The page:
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Proceedings Paper

Optoacoustic spectroscopy and its application to molecular and particle absorption
Author(s): Charles C. Trees; Kenneth John Voss
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Paper Abstract

Light absorption in the ocean has been the least studied optical property because of the difficulties in making accurate measurements. With the previously used techniques, large differences have been reported for the specific absorption coefficient of phytoplankton (cultures and natural assemblages). It is difficult to determine if the diversity in these values are methodological or a function of actual variations in absorption. With the renewed interest and activity in optoacoustic spectroscopy (OAS), which accurately measures absorption, some of these discrepancies should be resolved. In this method, as molecules and particles absorb light from a modulated source, they thermally expand and contract, thereby generating acoustic waves, at the modulation frequency, which are detected by a hydrophone. Optoacoustic spectroscopy is ideally suited for measuring dissolved organic material and particle absorptions because of its high sensitivity (105m1) and the egligible effect of scattered light. In this paper the instrumental design for an optoacoustic spectrophotometer (OAS), which pecifically measures phytoplankton absorption (420-S5Onm), is described. The spectral absorption of dissolved organic material and a phytoplankton culture is presented. OAS holds promise in being able to measure absorption without use of either filtration or concentration techniques.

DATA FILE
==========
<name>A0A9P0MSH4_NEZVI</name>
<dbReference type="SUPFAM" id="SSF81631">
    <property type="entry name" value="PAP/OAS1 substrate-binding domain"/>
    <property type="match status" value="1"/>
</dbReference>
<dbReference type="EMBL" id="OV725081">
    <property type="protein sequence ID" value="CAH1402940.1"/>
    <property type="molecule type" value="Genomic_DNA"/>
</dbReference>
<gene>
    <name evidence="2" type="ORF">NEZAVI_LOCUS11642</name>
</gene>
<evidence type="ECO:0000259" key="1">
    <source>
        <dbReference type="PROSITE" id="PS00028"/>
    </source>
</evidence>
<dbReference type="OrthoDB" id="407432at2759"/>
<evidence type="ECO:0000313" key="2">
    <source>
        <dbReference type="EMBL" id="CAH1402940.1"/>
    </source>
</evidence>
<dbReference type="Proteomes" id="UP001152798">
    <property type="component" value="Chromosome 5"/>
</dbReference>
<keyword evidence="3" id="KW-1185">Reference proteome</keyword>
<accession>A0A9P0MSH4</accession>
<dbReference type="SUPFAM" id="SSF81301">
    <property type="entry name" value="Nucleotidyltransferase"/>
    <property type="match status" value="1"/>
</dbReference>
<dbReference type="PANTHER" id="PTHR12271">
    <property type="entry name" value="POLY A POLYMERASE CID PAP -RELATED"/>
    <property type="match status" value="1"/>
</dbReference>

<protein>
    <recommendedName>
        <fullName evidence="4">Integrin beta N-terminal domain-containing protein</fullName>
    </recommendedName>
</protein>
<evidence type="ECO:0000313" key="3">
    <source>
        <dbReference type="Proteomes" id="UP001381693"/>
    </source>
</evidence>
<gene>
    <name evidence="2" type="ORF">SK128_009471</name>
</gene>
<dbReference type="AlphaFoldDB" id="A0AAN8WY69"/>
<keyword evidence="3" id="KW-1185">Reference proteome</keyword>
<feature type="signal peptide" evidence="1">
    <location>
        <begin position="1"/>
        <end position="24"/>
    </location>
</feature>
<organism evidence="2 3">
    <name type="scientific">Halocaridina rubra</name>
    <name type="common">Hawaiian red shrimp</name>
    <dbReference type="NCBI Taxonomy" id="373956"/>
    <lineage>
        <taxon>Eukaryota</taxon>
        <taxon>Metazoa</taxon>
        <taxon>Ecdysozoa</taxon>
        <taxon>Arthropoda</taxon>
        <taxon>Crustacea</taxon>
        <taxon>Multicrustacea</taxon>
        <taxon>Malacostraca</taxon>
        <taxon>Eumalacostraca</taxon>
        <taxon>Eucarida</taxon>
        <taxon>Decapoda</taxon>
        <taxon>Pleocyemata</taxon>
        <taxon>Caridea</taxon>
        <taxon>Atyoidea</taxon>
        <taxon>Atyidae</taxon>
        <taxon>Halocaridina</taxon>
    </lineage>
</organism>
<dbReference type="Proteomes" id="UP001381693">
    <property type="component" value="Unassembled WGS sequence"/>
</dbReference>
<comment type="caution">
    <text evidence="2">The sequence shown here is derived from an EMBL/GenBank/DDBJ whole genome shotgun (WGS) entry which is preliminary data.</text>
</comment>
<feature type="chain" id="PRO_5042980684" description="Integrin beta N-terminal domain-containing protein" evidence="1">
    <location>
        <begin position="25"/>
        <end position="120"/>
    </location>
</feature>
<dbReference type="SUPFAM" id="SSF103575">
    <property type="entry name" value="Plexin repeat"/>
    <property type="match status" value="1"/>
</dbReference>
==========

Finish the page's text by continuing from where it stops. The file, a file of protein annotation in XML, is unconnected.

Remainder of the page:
Paper Details

Date Published: 1 September 1990
PDF: 8 pages
Proc. SPIE 1302, Ocean Optics X, (1 September 1990); doi: 10.1117/12.21441
Show Author Affiliations
Charles C. Trees, San Diego State Univ. (United States)
Kenneth John Voss, Univ. of Miami (United States)

Published in SPIE Proceedings Vol. 1302:
Ocean Optics X
Richard W. Spinrad, Editor(s)

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